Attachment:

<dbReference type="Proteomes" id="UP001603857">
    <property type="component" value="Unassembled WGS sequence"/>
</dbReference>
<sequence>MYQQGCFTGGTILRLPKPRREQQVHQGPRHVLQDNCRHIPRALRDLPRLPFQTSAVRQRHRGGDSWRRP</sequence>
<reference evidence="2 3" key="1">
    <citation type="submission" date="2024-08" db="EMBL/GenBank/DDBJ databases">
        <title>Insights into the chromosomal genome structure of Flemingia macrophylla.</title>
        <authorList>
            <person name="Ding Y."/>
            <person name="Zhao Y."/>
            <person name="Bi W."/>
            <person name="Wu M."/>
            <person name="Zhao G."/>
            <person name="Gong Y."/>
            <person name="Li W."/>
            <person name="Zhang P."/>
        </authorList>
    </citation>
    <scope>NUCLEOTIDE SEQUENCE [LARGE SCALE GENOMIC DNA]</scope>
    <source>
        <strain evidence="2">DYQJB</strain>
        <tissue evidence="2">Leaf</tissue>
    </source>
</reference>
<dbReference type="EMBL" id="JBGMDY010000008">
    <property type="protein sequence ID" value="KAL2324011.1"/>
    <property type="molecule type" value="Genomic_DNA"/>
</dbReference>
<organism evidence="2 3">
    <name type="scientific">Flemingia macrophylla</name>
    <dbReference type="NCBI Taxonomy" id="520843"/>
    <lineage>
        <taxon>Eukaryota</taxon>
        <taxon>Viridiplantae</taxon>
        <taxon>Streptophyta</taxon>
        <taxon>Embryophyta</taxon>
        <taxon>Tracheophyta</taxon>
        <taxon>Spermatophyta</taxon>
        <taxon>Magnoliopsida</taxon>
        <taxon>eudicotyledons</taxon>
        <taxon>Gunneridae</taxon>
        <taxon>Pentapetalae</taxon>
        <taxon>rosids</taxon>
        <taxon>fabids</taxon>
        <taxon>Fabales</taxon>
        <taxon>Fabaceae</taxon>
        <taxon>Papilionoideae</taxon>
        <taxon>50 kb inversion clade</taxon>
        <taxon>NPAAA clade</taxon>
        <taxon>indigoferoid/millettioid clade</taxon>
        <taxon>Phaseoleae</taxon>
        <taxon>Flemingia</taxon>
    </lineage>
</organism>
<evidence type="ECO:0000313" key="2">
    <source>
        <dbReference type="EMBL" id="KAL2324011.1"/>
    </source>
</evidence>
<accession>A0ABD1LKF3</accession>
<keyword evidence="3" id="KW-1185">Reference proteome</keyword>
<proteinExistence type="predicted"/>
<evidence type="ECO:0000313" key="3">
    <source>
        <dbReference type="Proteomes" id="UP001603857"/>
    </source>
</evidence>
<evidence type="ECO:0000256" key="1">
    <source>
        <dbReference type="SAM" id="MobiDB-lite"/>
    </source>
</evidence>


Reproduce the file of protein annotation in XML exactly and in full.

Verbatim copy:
<dbReference type="Proteomes" id="UP001603857">
    <property type="component" value="Unassembled WGS sequence"/>
</dbReference>
<sequence>MYQQGCFTGGTILRLPKPRREQQVHQGPRHVLQDNCRHIPRALRDLPRLPFQTSAVRQRHRGGDSWRRP</sequence>
<reference evidence="2 3" key="1">
    <citation type="submission" date="2024-08" db="EMBL/GenBank/DDBJ databases">
        <title>Insights into the chromosomal genome structure of Flemingia macrophylla.</title>
        <authorList>
            <person name="Ding Y."/>
            <person name="Zhao Y."/>
            <person name="Bi W."/>
            <person name="Wu M."/>
            <person name="Zhao G."/>
            <person name="Gong Y."/>
            <person name="Li W."/>
            <person name="Zhang P."/>
        </authorList>
    </citation>
    <scope>NUCLEOTIDE SEQUENCE [LARGE SCALE GENOMIC DNA]</scope>
    <source>
        <strain evidence="2">DYQJB</strain>
        <tissue evidence="2">Leaf</tissue>
    </source>
</reference>
<dbReference type="EMBL" id="JBGMDY010000008">
    <property type="protein sequence ID" value="KAL2324011.1"/>
    <property type="molecule type" value="Genomic_DNA"/>
</dbReference>
<organism evidence="2 3">
    <name type="scientific">Flemingia macrophylla</name>
    <dbReference type="NCBI Taxonomy" id="520843"/>
    <lineage>
        <taxon>Eukaryota</taxon>
        <taxon>Viridiplantae</taxon>
        <taxon>Streptophyta</taxon>
        <taxon>Embryophyta</taxon>
        <taxon>Tracheophyta</taxon>
        <taxon>Spermatophyta</taxon>
        <taxon>Magnoliopsida</taxon>
        <taxon>eudicotyledons</taxon>
        <taxon>Gunneridae</taxon>
        <taxon>Pentapetalae</taxon>
        <taxon>rosids</taxon>
        <taxon>fabids</taxon>
        <taxon>Fabales</taxon>
        <taxon>Fabaceae</taxon>
        <taxon>Papilionoideae</taxon>
        <taxon>50 kb inversion clade</taxon>
        <taxon>NPAAA clade</taxon>
        <taxon>indigoferoid/millettioid clade</taxon>
        <taxon>Phaseoleae</taxon>
        <taxon>Flemingia</taxon>
    </lineage>
</organism>
<evidence type="ECO:0000313" key="2">
    <source>
        <dbReference type="EMBL" id="KAL2324011.1"/>
    </source>
</evidence>
<accession>A0ABD1LKF3</accession>
<keyword evidence="3" id="KW-1185">Reference proteome</keyword>
<proteinExistence type="predicted"/>
<evidence type="ECO:0000313" key="3">
    <source>
        <dbReference type="Proteomes" id="UP001603857"/>
    </source>
</evidence>
<evidence type="ECO:0000256" key="1">
    <source>
        <dbReference type="SAM" id="MobiDB-lite"/>
    </source>
</evidence>